After school he came to New York City. At one of the workshop performances of “Emergence-See!,” the actress Ruby Dee was in the audience. “She became a huge angel in my life.” As noted on the Public Theatre website, Dee says, “I sat in awe and profound admiration listening as he connected us to the exhilaration, the pain, and the promise of what it is to be human. By the end, I was on my feet shouting like someone in church — I was so moved.” She introduced Beaty to Oscar Eustice, the artistic director at the Public Theatre, where “Emergence-See” made its debut in October, 2006, to enthusiastic reviews, an Obie Award for Excellence in Off-Broadway Theater, and an Outer Critics Circle Award Nomination for Outstanding Solo Performance.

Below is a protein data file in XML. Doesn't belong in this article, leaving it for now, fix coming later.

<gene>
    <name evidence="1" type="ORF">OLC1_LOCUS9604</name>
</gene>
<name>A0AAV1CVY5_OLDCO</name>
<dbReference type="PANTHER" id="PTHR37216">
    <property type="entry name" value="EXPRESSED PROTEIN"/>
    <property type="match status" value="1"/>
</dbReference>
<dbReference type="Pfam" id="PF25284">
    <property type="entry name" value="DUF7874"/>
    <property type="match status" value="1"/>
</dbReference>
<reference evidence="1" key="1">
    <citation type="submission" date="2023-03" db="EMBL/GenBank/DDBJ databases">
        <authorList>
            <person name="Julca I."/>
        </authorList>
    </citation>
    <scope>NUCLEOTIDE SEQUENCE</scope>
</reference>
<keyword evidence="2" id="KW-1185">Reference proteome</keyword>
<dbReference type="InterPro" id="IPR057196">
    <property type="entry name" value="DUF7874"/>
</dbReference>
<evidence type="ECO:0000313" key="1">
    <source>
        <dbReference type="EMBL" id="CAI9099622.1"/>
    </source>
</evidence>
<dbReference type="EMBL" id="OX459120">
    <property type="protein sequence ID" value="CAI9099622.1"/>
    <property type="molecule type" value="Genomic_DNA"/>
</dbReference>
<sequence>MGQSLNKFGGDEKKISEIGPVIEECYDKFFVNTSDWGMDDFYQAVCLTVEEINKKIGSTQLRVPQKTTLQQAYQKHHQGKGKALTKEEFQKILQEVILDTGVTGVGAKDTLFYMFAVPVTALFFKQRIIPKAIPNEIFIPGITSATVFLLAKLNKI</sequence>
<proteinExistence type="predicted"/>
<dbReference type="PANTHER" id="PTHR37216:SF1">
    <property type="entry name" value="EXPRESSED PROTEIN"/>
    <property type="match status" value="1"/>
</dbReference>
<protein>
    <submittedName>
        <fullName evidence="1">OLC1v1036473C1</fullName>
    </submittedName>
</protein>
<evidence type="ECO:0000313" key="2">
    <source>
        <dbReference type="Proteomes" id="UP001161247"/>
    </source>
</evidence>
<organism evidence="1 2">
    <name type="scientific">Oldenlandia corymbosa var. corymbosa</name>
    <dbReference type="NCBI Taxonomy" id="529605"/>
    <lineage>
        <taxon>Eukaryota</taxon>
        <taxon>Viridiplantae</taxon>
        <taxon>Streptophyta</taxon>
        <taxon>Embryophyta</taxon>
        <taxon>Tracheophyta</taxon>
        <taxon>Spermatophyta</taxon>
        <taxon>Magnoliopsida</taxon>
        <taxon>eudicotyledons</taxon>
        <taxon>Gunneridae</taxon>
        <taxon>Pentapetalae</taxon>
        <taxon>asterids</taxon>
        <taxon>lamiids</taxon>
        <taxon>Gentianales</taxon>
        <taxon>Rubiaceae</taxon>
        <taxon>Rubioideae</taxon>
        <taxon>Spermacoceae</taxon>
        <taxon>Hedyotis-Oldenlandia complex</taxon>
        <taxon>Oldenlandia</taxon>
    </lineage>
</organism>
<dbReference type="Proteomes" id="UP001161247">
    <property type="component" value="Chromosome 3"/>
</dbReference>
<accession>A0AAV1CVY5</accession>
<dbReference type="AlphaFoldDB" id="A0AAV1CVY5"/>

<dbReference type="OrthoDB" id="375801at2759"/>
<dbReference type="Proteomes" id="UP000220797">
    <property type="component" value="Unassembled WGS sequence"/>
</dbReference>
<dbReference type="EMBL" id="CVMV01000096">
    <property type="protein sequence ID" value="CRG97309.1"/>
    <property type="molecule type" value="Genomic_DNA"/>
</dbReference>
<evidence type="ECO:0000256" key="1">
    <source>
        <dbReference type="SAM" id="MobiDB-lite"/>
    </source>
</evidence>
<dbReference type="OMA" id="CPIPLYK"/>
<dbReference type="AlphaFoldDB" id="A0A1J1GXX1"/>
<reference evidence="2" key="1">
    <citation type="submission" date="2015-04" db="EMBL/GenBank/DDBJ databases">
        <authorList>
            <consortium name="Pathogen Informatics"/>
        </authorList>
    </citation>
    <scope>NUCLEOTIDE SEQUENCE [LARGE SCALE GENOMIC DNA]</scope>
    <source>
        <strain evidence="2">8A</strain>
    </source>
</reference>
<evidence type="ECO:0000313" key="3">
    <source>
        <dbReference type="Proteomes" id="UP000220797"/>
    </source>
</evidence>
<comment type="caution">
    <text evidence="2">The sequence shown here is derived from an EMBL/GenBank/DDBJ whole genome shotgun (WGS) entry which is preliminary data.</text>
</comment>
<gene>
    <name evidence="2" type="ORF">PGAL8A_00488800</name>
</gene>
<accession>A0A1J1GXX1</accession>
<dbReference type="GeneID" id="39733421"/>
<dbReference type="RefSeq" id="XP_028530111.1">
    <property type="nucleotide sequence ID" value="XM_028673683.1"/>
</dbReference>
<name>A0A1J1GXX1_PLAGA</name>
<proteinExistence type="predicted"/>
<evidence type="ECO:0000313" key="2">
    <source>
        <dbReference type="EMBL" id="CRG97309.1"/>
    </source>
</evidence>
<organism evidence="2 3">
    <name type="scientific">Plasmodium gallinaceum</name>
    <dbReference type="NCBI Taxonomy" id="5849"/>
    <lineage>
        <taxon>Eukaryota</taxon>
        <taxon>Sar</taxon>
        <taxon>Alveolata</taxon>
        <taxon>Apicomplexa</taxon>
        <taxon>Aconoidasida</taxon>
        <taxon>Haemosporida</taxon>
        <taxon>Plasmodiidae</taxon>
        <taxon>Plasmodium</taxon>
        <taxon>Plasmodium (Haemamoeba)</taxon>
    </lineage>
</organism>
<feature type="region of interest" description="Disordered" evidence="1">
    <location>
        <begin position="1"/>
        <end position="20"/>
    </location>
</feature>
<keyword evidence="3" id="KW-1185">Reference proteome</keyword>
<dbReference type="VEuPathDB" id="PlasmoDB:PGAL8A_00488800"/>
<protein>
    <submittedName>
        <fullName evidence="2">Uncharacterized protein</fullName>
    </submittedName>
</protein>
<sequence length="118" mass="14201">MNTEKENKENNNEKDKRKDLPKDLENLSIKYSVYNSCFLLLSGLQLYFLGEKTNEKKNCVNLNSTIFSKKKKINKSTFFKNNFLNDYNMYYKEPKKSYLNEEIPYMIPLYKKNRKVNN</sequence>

Beaty has traveled all over the world with his play. “It’s a real blast,” he says. He sometimes stays in one city for a week or two, sometimes longer, and has just returned from an appearance in South Africa. While performing in Johannesburg and Cape Town, he was especially moved while performing there in a church in an open tent. “The experience of apartheid is not so different from the experience of black Americans.”

In addition to appearances at the Fringe Festival in Scotland, where he won a top award, there was also had a month-long gig in London. He has performed at theaters and other venues all over the U.S., including the Kennedy Center, the White House, and the famous Apollo Theater in Harlem. Though he thinks all of the places he has traveled are exciting, when he was performing in Munich, Germany, he says he found a “real soul connection” with a young man whose parentage was half German, half Japanese and whose father had left him when he was a little boy. Everywhere he goes, he makes connections, enjoys the conversations and communities that he encounters.